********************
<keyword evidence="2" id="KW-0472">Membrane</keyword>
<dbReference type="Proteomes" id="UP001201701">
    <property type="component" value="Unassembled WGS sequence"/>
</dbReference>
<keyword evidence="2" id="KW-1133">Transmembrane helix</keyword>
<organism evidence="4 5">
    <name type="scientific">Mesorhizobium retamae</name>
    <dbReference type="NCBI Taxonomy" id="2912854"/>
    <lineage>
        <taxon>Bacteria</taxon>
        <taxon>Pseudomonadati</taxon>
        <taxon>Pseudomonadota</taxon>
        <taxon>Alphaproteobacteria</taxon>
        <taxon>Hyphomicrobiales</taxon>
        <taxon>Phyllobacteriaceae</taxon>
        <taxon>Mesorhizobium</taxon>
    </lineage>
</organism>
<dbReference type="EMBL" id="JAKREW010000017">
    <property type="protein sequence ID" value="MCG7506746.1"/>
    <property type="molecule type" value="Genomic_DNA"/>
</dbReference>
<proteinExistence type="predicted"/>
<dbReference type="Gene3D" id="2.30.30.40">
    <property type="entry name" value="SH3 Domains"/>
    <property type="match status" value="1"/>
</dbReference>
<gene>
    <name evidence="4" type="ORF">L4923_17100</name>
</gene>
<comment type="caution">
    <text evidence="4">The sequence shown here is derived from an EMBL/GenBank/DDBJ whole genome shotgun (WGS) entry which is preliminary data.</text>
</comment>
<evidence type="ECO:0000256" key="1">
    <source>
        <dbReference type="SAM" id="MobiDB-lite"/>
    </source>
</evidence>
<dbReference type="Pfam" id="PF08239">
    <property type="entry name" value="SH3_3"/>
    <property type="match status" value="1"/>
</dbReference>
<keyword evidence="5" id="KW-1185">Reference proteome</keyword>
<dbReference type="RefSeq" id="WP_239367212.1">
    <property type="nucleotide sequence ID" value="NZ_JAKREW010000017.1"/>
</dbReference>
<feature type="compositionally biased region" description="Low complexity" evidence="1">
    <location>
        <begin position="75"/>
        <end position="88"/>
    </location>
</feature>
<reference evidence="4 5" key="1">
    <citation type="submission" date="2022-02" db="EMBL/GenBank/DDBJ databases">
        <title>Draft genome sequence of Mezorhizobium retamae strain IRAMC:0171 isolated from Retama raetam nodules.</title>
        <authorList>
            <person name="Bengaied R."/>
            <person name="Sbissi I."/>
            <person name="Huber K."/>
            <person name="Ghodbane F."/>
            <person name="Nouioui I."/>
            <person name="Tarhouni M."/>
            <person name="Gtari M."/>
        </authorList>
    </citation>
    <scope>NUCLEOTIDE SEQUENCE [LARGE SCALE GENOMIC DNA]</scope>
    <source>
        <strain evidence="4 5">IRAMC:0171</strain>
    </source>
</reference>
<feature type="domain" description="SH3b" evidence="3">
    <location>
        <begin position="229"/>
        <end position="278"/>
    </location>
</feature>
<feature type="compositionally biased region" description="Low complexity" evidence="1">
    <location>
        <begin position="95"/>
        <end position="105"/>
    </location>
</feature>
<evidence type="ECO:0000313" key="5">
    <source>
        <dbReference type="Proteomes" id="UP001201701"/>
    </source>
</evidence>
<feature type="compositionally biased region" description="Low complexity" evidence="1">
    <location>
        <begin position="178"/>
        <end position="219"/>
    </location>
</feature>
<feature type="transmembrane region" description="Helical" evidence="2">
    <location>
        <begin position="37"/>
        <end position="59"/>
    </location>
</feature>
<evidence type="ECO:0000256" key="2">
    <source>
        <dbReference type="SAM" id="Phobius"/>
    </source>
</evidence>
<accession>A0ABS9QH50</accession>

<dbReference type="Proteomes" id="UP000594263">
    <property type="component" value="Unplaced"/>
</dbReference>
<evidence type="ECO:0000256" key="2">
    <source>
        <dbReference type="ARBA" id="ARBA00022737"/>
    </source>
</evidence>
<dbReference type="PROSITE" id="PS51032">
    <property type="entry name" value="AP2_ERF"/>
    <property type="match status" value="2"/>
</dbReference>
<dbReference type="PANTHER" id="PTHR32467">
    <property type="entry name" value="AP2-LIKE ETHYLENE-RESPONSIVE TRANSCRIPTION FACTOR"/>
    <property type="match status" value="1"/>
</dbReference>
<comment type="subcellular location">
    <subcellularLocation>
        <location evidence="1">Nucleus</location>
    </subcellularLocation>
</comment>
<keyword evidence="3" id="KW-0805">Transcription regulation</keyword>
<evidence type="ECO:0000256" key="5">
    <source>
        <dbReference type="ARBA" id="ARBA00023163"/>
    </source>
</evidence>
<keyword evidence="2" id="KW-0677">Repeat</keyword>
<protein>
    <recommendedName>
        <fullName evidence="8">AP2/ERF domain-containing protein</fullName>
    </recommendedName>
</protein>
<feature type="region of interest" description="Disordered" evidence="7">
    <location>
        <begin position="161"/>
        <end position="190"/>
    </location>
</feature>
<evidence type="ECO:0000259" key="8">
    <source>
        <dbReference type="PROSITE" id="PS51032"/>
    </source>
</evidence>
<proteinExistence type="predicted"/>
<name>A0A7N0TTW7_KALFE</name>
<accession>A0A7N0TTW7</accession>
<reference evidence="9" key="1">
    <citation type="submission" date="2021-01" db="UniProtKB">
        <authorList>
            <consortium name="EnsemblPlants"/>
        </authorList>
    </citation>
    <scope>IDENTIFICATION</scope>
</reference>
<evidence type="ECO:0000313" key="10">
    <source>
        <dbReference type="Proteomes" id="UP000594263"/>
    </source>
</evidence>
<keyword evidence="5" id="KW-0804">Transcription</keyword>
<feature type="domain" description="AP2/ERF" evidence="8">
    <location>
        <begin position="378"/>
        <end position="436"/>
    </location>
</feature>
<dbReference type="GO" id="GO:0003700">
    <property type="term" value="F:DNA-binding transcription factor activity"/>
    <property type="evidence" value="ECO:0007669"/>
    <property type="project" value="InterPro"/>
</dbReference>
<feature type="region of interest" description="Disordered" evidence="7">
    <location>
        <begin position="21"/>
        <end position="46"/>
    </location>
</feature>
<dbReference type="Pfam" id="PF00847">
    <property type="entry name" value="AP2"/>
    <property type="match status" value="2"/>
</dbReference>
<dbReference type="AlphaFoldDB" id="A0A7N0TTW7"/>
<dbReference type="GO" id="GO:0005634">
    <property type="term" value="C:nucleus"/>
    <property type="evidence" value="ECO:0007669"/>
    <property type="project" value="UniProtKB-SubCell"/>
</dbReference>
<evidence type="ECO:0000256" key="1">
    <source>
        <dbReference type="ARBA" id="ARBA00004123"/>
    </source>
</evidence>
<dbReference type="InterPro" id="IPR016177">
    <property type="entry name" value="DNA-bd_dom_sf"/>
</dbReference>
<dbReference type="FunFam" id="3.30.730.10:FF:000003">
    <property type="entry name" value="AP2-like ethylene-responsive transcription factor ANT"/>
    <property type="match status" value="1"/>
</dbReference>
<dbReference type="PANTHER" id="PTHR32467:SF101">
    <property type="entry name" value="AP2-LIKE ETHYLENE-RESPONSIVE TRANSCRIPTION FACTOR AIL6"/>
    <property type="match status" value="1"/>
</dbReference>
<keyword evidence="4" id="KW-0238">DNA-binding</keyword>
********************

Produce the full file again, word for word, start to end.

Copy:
<keyword evidence="2" id="KW-0472">Membrane</keyword>
<dbReference type="Proteomes" id="UP001201701">
    <property type="component" value="Unassembled WGS sequence"/>
</dbReference>
<keyword evidence="2" id="KW-1133">Transmembrane helix</keyword>
<organism evidence="4 5">
    <name type="scientific">Mesorhizobium retamae</name>
    <dbReference type="NCBI Taxonomy" id="2912854"/>
    <lineage>
        <taxon>Bacteria</taxon>
        <taxon>Pseudomonadati</taxon>
        <taxon>Pseudomonadota</taxon>
        <taxon>Alphaproteobacteria</taxon>
        <taxon>Hyphomicrobiales</taxon>
        <taxon>Phyllobacteriaceae</taxon>
        <taxon>Mesorhizobium</taxon>
    </lineage>
</organism>
<dbReference type="EMBL" id="JAKREW010000017">
    <property type="protein sequence ID" value="MCG7506746.1"/>
    <property type="molecule type" value="Genomic_DNA"/>
</dbReference>
<proteinExistence type="predicted"/>
<dbReference type="Gene3D" id="2.30.30.40">
    <property type="entry name" value="SH3 Domains"/>
    <property type="match status" value="1"/>
</dbReference>
<gene>
    <name evidence="4" type="ORF">L4923_17100</name>
</gene>
<comment type="caution">
    <text evidence="4">The sequence shown here is derived from an EMBL/GenBank/DDBJ whole genome shotgun (WGS) entry which is preliminary data.</text>
</comment>
<evidence type="ECO:0000256" key="1">
    <source>
        <dbReference type="SAM" id="MobiDB-lite"/>
    </source>
</evidence>
<dbReference type="Pfam" id="PF08239">
    <property type="entry name" value="SH3_3"/>
    <property type="match status" value="1"/>
</dbReference>
<keyword evidence="5" id="KW-1185">Reference proteome</keyword>
<dbReference type="RefSeq" id="WP_239367212.1">
    <property type="nucleotide sequence ID" value="NZ_JAKREW010000017.1"/>
</dbReference>
<feature type="compositionally biased region" description="Low complexity" evidence="1">
    <location>
        <begin position="75"/>
        <end position="88"/>
    </location>
</feature>
<reference evidence="4 5" key="1">
    <citation type="submission" date="2022-02" db="EMBL/GenBank/DDBJ databases">
        <title>Draft genome sequence of Mezorhizobium retamae strain IRAMC:0171 isolated from Retama raetam nodules.</title>
        <authorList>
            <person name="Bengaied R."/>
            <person name="Sbissi I."/>
            <person name="Huber K."/>
            <person name="Ghodbane F."/>
            <person name="Nouioui I."/>
            <person name="Tarhouni M."/>
            <person name="Gtari M."/>
        </authorList>
    </citation>
    <scope>NUCLEOTIDE SEQUENCE [LARGE SCALE GENOMIC DNA]</scope>
    <source>
        <strain evidence="4 5">IRAMC:0171</strain>
    </source>
</reference>
<feature type="domain" description="SH3b" evidence="3">
    <location>
        <begin position="229"/>
        <end position="278"/>
    </location>
</feature>
<feature type="compositionally biased region" description="Low complexity" evidence="1">
    <location>
        <begin position="95"/>
        <end position="105"/>
    </location>
</feature>
<evidence type="ECO:0000313" key="5">
    <source>
        <dbReference type="Proteomes" id="UP001201701"/>
    </source>
</evidence>
<feature type="compositionally biased region" description="Low complexity" evidence="1">
    <location>
        <begin position="178"/>
        <end position="219"/>
    </location>
</feature>
<feature type="transmembrane region" description="Helical" evidence="2">
    <location>
        <begin position="37"/>
        <end position="59"/>
    </location>
</feature>
<evidence type="ECO:0000256" key="2">
    <source>
        <dbReference type="SAM" id="Phobius"/>
    </source>
</evidence>
<accession>A0ABS9QH50</accession>

<dbReference type="Proteomes" id="UP000594263">
    <property type="component" value="Unplaced"/>
</dbReference>
<evidence type="ECO:0000256" key="2">
    <source>
        <dbReference type="ARBA" id="ARBA00022737"/>
    </source>
</evidence>
<dbReference type="PROSITE" id="PS51032">
    <property type="entry name" value="AP2_ERF"/>
    <property type="match status" value="2"/>
</dbReference>
<dbReference type="PANTHER" id="PTHR32467">
    <property type="entry name" value="AP2-LIKE ETHYLENE-RESPONSIVE TRANSCRIPTION FACTOR"/>
    <property type="match status" value="1"/>
</dbReference>
<comment type="subcellular location">
    <subcellularLocation>
        <location evidence="1">Nucleus</location>
    </subcellularLocation>
</comment>
<keyword evidence="3" id="KW-0805">Transcription regulation</keyword>
<evidence type="ECO:0000256" key="5">
    <source>
        <dbReference type="ARBA" id="ARBA00023163"/>
    </source>
</evidence>
<keyword evidence="2" id="KW-0677">Repeat</keyword>
<protein>
    <recommendedName>
        <fullName evidence="8">AP2/ERF domain-containing protein</fullName>
    </recommendedName>
</protein>
<feature type="region of interest" description="Disordered" evidence="7">
    <location>
        <begin position="161"/>
        <end position="190"/>
    </location>
</feature>
<evidence type="ECO:0000259" key="8">
    <source>
        <dbReference type="PROSITE" id="PS51032"/>
    </source>
</evidence>
<proteinExistence type="predicted"/>
<name>A0A7N0TTW7_KALFE</name>
<accession>A0A7N0TTW7</accession>
<reference evidence="9" key="1">
    <citation type="submission" date="2021-01" db="UniProtKB">
        <authorList>
            <consortium name="EnsemblPlants"/>
        </authorList>
    </citation>
    <scope>IDENTIFICATION</scope>
</reference>
<evidence type="ECO:0000313" key="10">
    <source>
        <dbReference type="Proteomes" id="UP000594263"/>
    </source>
</evidence>
<keyword evidence="5" id="KW-0804">Transcription</keyword>
<feature type="domain" description="AP2/ERF" evidence="8">
    <location>
        <begin position="378"/>
        <end position="436"/>
    </location>
</feature>
<dbReference type="GO" id="GO:0003700">
    <property type="term" value="F:DNA-binding transcription factor activity"/>
    <property type="evidence" value="ECO:0007669"/>
    <property type="project" value="InterPro"/>
</dbReference>
<feature type="region of interest" description="Disordered" evidence="7">
    <location>
        <begin position="21"/>
        <end position="46"/>
    </location>
</feature>
<dbReference type="Pfam" id="PF00847">
    <property type="entry name" value="AP2"/>
    <property type="match status" value="2"/>
</dbReference>
<dbReference type="AlphaFoldDB" id="A0A7N0TTW7"/>
<dbReference type="GO" id="GO:0005634">
    <property type="term" value="C:nucleus"/>
    <property type="evidence" value="ECO:0007669"/>
    <property type="project" value="UniProtKB-SubCell"/>
</dbReference>
<evidence type="ECO:0000256" key="1">
    <source>
        <dbReference type="ARBA" id="ARBA00004123"/>
    </source>
</evidence>
<dbReference type="InterPro" id="IPR016177">
    <property type="entry name" value="DNA-bd_dom_sf"/>
</dbReference>
<dbReference type="FunFam" id="3.30.730.10:FF:000003">
    <property type="entry name" value="AP2-like ethylene-responsive transcription factor ANT"/>
    <property type="match status" value="1"/>
</dbReference>
<dbReference type="PANTHER" id="PTHR32467:SF101">
    <property type="entry name" value="AP2-LIKE ETHYLENE-RESPONSIVE TRANSCRIPTION FACTOR AIL6"/>
    <property type="match status" value="1"/>
</dbReference>
<keyword evidence="4" id="KW-0238">DNA-binding</keyword>